Storage consolidation: Weighing the pros and cons

Storage consolidation holds out the promise of more efficient storage management. But pitfalls include slower network performance and a difficult data migration process.

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Storage consolidation is the practice of simplifying the storage infrastructure, allowing storage administrators to increase organization and control over their resources. The need for storage consolidation stems from one indisputable fact: Storage needs keep growing. In fact, most organizations struggle just to keep up with the insatiable storage demands of users and applications by continually adding disks, arrays and servers.

Over time, these organizations eventually suffer the effect of storage sprawl, where data is stored on disks and systems in the data center, throughout the organization and even across the world by virtue of remote offices and mobile users. This proliferation of storage assets presents three main problems: the expense of new storage, an increase in storage management overhead and a strain on facilities (e.g., power and cooling). As a consequence, storage consolidation has become a priority for many data centers.

Any storage consolidation initiative should start with an evaluation of the advantages and disadvantages. Most storage consolidation efforts involve replacing multiple disparate storage platforms with a single storage resource. For example, an organization with 400 storage servers spread out over the enterprise could consolidate its storage into a single storage area network (SAN) or a network attached storage (NAS) system, one typically located in the data center.

Storage consolidation: The upside

Storage consolidation holds out the promise of management efficiency. There are fewer storage platforms to manage. Administrators don't need to track and maintain a multitude of servers. Heterogeneous management software often allows administrators to organize and provision consolidated storage through a single control panel.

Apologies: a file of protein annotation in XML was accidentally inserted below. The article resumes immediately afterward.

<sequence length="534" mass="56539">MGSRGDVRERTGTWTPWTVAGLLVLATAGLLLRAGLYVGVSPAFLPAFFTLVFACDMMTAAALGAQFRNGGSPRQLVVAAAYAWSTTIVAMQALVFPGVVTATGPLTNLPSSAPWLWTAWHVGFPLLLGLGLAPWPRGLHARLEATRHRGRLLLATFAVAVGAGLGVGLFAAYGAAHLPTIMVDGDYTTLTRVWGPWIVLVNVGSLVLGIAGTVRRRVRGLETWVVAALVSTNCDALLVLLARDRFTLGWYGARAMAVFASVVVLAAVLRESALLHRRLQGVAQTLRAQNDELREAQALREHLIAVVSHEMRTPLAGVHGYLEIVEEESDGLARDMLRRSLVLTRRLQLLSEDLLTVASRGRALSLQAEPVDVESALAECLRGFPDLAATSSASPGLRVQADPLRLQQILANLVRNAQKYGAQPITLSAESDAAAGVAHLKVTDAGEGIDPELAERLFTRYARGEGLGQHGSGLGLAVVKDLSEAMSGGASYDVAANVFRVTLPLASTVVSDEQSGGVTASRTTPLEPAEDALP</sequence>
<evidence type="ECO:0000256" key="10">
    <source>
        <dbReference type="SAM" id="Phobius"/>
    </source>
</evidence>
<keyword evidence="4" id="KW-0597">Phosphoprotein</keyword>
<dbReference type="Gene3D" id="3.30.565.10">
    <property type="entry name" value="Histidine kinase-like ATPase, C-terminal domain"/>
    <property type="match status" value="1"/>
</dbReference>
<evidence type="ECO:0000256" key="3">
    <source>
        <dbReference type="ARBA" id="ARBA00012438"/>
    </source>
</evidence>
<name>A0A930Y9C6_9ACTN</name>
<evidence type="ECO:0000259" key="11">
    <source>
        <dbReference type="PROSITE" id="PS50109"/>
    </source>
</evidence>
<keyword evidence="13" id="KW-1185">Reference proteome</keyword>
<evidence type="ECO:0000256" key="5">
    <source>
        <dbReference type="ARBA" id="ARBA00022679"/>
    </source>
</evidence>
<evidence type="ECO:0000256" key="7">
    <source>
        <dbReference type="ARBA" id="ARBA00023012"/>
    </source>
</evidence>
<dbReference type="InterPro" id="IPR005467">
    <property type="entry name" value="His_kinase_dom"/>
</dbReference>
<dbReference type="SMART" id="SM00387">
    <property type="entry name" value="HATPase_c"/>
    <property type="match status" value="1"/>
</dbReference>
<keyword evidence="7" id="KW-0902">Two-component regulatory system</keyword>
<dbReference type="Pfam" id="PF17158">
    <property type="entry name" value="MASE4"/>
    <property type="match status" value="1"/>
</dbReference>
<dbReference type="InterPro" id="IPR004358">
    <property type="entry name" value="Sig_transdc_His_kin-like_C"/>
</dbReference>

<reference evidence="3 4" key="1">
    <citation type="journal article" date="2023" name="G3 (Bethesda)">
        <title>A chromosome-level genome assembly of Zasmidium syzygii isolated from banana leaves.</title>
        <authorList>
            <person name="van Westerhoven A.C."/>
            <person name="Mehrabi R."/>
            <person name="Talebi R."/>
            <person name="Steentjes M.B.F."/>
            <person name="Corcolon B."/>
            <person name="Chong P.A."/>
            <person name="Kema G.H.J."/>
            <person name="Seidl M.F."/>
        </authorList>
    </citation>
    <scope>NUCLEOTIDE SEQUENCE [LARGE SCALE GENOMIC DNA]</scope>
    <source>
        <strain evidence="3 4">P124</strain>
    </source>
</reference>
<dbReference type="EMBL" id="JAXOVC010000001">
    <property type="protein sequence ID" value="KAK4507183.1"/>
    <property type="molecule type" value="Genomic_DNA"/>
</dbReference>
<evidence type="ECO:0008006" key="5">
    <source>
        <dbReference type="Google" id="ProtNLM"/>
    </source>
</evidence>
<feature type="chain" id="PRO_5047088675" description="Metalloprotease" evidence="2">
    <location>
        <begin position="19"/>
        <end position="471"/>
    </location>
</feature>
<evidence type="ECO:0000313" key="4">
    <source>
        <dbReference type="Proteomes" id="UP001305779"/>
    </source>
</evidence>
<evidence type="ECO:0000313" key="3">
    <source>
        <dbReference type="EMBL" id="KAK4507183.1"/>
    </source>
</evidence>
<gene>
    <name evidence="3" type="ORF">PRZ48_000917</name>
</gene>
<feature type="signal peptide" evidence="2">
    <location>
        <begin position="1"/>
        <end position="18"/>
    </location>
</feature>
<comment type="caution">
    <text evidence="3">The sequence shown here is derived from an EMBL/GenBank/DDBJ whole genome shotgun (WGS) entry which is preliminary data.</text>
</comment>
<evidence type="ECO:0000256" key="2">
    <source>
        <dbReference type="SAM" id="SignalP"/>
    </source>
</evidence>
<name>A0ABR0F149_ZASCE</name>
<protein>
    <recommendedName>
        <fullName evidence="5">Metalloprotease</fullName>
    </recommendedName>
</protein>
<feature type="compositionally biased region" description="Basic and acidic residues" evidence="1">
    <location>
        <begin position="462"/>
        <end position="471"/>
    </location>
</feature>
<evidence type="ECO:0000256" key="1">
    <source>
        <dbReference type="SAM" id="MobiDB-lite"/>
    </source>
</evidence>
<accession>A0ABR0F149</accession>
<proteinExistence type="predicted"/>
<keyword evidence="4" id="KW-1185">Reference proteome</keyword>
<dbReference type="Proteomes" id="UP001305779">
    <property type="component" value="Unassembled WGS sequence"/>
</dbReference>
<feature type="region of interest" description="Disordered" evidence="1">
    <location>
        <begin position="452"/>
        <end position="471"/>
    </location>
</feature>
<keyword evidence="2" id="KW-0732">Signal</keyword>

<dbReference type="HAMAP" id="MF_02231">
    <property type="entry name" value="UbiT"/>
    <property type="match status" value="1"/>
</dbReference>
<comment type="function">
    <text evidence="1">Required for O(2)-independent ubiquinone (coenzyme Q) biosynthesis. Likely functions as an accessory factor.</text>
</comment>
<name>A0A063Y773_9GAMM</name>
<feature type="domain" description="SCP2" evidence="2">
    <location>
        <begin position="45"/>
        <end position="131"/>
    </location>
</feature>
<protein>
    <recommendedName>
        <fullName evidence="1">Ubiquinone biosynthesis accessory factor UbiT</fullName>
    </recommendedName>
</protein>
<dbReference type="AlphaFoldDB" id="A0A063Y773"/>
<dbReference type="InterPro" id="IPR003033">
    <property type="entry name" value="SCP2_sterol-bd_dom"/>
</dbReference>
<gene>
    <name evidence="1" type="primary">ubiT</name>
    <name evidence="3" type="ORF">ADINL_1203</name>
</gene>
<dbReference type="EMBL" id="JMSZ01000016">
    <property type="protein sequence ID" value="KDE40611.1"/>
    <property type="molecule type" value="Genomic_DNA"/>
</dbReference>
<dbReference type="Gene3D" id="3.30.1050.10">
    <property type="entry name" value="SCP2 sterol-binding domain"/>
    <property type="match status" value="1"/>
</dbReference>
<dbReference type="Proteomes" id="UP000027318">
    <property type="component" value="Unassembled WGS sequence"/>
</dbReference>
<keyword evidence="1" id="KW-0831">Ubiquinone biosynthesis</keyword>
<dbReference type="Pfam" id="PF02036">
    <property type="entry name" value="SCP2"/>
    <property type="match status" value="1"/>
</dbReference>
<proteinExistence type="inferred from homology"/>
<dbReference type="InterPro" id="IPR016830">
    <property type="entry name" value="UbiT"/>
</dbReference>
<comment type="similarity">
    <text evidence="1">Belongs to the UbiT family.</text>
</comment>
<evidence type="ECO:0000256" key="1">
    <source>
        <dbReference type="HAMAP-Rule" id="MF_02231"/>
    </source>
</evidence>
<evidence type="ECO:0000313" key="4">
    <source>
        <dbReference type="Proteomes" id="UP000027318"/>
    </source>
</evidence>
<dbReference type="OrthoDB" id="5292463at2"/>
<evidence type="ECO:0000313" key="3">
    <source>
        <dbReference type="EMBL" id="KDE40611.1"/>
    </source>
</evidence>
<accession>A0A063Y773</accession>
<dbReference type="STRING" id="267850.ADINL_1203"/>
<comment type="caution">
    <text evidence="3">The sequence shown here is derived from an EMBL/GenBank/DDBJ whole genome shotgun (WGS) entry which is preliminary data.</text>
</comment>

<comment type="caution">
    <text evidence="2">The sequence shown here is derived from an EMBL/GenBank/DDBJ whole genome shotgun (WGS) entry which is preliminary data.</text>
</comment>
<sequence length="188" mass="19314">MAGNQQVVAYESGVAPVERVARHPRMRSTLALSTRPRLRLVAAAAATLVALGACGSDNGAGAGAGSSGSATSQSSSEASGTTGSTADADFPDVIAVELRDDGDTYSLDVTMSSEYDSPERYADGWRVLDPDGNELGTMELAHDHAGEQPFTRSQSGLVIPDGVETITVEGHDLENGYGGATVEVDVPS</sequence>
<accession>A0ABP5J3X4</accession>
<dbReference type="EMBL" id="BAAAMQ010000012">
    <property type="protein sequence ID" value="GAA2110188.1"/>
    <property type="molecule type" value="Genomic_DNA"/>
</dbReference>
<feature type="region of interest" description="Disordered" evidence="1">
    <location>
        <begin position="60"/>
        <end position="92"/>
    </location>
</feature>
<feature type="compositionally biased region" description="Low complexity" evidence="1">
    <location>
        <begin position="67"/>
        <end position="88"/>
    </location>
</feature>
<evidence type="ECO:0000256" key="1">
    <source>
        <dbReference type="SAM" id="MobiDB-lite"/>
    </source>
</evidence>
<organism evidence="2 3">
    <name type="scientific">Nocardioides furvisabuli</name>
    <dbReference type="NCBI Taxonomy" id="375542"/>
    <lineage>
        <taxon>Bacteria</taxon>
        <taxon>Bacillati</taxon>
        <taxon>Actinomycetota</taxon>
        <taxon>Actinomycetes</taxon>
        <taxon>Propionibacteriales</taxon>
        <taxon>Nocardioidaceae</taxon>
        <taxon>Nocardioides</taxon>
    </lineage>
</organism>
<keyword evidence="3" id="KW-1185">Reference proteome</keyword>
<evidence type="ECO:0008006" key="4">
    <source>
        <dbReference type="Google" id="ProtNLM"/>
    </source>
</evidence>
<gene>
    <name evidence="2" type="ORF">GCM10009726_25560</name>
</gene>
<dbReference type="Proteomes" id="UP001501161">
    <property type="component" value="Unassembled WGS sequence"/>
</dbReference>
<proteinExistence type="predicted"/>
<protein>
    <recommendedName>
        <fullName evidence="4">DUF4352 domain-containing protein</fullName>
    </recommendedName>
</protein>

The net result is less time spent managing with fewer errors. With fewer systems to manage, there's no need to hunt for free disk space on long-forgotten servers, so administrators can use the available storage to a much higher percentage. For example, the storage on distributed servers rarely sees more then 50% utilization; consolidated storage utilization can easily exceed 80%. Recovering this forgotten storage can result in significant cost savings.

These simplifications also make it easier to "see" the storage in order to generate utilization reports and even predict future storage needs. Such storage resource management (SRM) in turn allows organizations to save money by budgeting storage acquisitions more accurately. It also helps them take advantage of falling storage costs over time -- a tactic that analysts suggest is more cost-efficient than making bulk disk purchases today. Finally, reducing the number of storage systems often minimizes power and cooling demands on data center facilities.

Storage consolidation: The pitfalls

Storage consolidation also has downsides, such as network performance. With storage concentrated in a few centrally located devices, all of the storage traffic will pass across the same network connections. This can lead to a serious performance bottleneck, which can impact application performance and user service levels. Therefore, it's important to evaluate the network architecture early in the storage consolidation process and accommodate any changes or upgrades needed to ease potential bottlenecks.

With more users relying on fewer storage systems, experts also point to potential reliability issues and recommend the use of high-availability architectures, such as trunking and failover, to ensure that storage remains accessible in the face of network or storage system problems.

Storage consolidation can also further complicate data storage management. The most immediate problem during a consolidation is data migration, since the data from a myriad of disparate systems must be moved to the new storage system(s). In many cases, migration must occur with little (if any) actual downtime for applications. Bottom line: Be sure that new storage systems offer adequate data migration tools.

Post-deployment, you'll need to address data backup and disaster recovery processes. Backup windows may increase dramatically when backing up a large concentration of data, and this may require disk-based backup techniques such as virtual tape libraries or disk-to-disk. Some users who consolidate to a single large NAS will replicate to a duplicate NAS in another physical location.



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